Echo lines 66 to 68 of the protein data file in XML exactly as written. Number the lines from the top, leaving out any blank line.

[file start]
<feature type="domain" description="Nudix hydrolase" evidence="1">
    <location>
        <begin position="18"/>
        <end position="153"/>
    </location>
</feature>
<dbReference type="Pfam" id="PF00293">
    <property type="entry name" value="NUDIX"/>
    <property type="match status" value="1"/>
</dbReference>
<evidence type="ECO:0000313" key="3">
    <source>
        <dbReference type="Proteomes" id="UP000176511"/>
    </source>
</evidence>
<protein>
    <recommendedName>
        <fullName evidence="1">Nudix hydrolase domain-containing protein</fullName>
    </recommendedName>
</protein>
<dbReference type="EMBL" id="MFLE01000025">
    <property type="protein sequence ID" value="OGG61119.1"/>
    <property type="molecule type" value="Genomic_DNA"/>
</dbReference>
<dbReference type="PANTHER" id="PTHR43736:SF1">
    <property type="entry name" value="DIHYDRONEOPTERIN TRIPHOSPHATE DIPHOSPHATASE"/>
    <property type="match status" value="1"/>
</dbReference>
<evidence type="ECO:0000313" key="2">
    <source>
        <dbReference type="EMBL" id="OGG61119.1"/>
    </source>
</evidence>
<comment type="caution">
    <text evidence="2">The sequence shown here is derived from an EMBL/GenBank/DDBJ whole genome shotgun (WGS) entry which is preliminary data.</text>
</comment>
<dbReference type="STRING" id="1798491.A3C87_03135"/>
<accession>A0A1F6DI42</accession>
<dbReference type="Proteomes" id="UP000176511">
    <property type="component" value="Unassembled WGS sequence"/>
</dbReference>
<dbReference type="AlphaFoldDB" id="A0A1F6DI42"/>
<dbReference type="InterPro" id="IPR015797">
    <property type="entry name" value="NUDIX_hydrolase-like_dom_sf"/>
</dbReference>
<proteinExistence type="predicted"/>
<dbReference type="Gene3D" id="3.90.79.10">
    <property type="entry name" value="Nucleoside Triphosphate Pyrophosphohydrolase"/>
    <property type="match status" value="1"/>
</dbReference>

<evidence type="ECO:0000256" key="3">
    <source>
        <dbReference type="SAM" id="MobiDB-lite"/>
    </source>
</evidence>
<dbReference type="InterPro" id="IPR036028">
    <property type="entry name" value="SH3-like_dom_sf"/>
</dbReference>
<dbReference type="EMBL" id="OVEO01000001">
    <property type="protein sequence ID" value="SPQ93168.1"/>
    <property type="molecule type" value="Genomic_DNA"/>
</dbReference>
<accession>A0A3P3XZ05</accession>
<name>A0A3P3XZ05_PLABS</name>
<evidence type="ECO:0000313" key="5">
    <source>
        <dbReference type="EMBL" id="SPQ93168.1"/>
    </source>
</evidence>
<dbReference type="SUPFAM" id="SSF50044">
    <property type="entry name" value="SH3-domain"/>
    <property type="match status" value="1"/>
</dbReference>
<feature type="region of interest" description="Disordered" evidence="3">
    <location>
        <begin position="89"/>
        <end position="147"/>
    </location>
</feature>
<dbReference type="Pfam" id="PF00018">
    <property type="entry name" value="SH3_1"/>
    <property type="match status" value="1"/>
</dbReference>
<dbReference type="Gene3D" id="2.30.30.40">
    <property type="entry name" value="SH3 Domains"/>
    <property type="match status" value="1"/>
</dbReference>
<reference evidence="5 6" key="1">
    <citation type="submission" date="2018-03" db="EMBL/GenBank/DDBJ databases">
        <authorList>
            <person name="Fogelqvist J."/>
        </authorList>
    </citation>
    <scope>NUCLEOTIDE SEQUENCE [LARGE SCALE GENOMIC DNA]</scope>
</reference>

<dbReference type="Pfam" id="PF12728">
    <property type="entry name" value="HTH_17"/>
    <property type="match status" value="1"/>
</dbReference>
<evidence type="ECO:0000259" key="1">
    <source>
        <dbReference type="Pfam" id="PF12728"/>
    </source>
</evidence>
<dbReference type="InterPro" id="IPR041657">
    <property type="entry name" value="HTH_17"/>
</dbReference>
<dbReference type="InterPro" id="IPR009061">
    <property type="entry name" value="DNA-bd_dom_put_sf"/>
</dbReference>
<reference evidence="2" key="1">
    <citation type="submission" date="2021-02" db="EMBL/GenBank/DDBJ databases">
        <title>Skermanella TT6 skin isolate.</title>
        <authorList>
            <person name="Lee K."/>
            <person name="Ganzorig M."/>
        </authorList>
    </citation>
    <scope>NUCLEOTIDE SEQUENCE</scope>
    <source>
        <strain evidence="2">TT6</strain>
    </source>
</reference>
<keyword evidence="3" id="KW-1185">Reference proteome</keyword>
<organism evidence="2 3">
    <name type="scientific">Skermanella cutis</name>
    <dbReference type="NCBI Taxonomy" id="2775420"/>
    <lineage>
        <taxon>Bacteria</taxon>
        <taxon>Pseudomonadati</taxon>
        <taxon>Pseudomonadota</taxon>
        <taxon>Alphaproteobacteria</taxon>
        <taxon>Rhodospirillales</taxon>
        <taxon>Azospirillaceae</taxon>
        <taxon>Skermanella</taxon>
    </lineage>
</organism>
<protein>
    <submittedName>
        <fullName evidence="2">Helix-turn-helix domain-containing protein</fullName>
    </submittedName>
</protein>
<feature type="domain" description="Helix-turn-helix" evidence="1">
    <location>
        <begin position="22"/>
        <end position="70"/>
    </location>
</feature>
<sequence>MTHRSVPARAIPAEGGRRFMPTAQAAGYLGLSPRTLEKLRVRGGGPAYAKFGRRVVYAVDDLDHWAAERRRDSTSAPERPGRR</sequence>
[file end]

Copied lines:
    <source>
        <dbReference type="EMBL" id="SPQ93168.1"/>
    </source>